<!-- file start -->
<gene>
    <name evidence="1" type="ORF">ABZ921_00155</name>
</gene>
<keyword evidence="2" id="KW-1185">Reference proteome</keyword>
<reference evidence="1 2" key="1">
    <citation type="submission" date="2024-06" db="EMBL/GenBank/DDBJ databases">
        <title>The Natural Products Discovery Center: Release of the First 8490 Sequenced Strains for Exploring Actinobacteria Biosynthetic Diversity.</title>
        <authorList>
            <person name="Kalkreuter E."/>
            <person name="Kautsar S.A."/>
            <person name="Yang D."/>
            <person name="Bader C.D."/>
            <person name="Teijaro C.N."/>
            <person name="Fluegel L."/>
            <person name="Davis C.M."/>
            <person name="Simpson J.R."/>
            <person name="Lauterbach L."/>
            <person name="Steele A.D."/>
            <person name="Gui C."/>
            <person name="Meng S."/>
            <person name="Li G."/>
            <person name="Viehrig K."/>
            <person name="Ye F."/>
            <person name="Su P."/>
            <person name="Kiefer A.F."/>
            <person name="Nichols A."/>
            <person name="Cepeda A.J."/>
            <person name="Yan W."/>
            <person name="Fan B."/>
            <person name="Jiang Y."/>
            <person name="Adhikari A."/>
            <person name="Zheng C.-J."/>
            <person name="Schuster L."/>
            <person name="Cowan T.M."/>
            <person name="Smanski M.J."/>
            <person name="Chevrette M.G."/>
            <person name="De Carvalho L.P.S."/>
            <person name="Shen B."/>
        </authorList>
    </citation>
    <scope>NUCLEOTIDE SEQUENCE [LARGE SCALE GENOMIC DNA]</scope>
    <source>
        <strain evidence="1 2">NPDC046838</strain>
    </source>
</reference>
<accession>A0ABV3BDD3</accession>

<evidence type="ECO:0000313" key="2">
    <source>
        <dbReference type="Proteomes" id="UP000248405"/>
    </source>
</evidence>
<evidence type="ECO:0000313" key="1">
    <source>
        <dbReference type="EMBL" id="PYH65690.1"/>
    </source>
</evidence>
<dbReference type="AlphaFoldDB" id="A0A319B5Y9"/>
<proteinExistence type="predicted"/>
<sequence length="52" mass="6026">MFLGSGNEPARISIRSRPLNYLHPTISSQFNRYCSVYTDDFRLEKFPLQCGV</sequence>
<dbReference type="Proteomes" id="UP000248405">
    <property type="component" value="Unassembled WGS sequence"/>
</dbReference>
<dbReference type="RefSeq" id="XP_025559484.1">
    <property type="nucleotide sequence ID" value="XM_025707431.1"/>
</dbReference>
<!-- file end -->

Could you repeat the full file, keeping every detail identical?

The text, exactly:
<gene>
    <name evidence="1" type="ORF">ABZ921_00155</name>
</gene>
<keyword evidence="2" id="KW-1185">Reference proteome</keyword>
<reference evidence="1 2" key="1">
    <citation type="submission" date="2024-06" db="EMBL/GenBank/DDBJ databases">
        <title>The Natural Products Discovery Center: Release of the First 8490 Sequenced Strains for Exploring Actinobacteria Biosynthetic Diversity.</title>
        <authorList>
            <person name="Kalkreuter E."/>
            <person name="Kautsar S.A."/>
            <person name="Yang D."/>
            <person name="Bader C.D."/>
            <person name="Teijaro C.N."/>
            <person name="Fluegel L."/>
            <person name="Davis C.M."/>
            <person name="Simpson J.R."/>
            <person name="Lauterbach L."/>
            <person name="Steele A.D."/>
            <person name="Gui C."/>
            <person name="Meng S."/>
            <person name="Li G."/>
            <person name="Viehrig K."/>
            <person name="Ye F."/>
            <person name="Su P."/>
            <person name="Kiefer A.F."/>
            <person name="Nichols A."/>
            <person name="Cepeda A.J."/>
            <person name="Yan W."/>
            <person name="Fan B."/>
            <person name="Jiang Y."/>
            <person name="Adhikari A."/>
            <person name="Zheng C.-J."/>
            <person name="Schuster L."/>
            <person name="Cowan T.M."/>
            <person name="Smanski M.J."/>
            <person name="Chevrette M.G."/>
            <person name="De Carvalho L.P.S."/>
            <person name="Shen B."/>
        </authorList>
    </citation>
    <scope>NUCLEOTIDE SEQUENCE [LARGE SCALE GENOMIC DNA]</scope>
    <source>
        <strain evidence="1 2">NPDC046838</strain>
    </source>
</reference>
<accession>A0ABV3BDD3</accession>

<evidence type="ECO:0000313" key="2">
    <source>
        <dbReference type="Proteomes" id="UP000248405"/>
    </source>
</evidence>
<evidence type="ECO:0000313" key="1">
    <source>
        <dbReference type="EMBL" id="PYH65690.1"/>
    </source>
</evidence>
<dbReference type="AlphaFoldDB" id="A0A319B5Y9"/>
<proteinExistence type="predicted"/>
<sequence length="52" mass="6026">MFLGSGNEPARISIRSRPLNYLHPTISSQFNRYCSVYTDDFRLEKFPLQCGV</sequence>
<dbReference type="Proteomes" id="UP000248405">
    <property type="component" value="Unassembled WGS sequence"/>
</dbReference>
<dbReference type="RefSeq" id="XP_025559484.1">
    <property type="nucleotide sequence ID" value="XM_025707431.1"/>
</dbReference>